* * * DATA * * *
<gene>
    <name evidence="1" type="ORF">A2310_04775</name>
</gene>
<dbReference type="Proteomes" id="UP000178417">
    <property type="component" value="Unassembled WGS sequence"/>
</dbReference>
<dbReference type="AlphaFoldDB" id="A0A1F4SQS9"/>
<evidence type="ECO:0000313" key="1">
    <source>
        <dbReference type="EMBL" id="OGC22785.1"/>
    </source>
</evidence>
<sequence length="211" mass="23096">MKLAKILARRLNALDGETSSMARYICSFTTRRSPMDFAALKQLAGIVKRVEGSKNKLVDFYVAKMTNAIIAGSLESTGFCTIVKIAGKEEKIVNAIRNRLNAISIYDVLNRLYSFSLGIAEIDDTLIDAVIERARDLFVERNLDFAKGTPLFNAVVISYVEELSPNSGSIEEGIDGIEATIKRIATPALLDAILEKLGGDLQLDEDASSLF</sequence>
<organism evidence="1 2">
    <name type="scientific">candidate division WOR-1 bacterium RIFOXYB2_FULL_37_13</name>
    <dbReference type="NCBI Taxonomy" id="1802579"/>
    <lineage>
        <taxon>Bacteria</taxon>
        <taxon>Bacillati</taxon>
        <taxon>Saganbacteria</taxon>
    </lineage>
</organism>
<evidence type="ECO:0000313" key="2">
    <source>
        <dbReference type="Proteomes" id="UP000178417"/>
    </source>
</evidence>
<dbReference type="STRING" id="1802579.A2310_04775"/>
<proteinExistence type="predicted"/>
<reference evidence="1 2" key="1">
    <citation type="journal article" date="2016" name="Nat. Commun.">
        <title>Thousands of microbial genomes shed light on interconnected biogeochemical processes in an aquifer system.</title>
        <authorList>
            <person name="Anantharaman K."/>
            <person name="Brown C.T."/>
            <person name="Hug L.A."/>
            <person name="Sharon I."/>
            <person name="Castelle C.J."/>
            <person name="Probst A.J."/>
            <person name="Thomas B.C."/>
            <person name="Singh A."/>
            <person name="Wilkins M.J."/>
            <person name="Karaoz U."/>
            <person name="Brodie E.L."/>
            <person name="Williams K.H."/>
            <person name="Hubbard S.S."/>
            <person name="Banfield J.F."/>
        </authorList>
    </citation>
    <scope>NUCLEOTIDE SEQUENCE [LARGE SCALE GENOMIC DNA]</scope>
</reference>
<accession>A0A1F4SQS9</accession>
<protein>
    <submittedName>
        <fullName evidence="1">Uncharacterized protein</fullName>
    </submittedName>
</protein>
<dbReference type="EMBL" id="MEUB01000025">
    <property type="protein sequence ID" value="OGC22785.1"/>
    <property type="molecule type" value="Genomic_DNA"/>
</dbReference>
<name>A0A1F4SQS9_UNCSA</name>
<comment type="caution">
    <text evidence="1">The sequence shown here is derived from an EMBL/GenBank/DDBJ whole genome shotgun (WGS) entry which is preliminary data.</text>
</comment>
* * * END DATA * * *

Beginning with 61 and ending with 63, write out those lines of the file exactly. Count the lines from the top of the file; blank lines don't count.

</dbReference>
<name>A0A1F4SQS9_UNCSA</name>
<comment type="caution">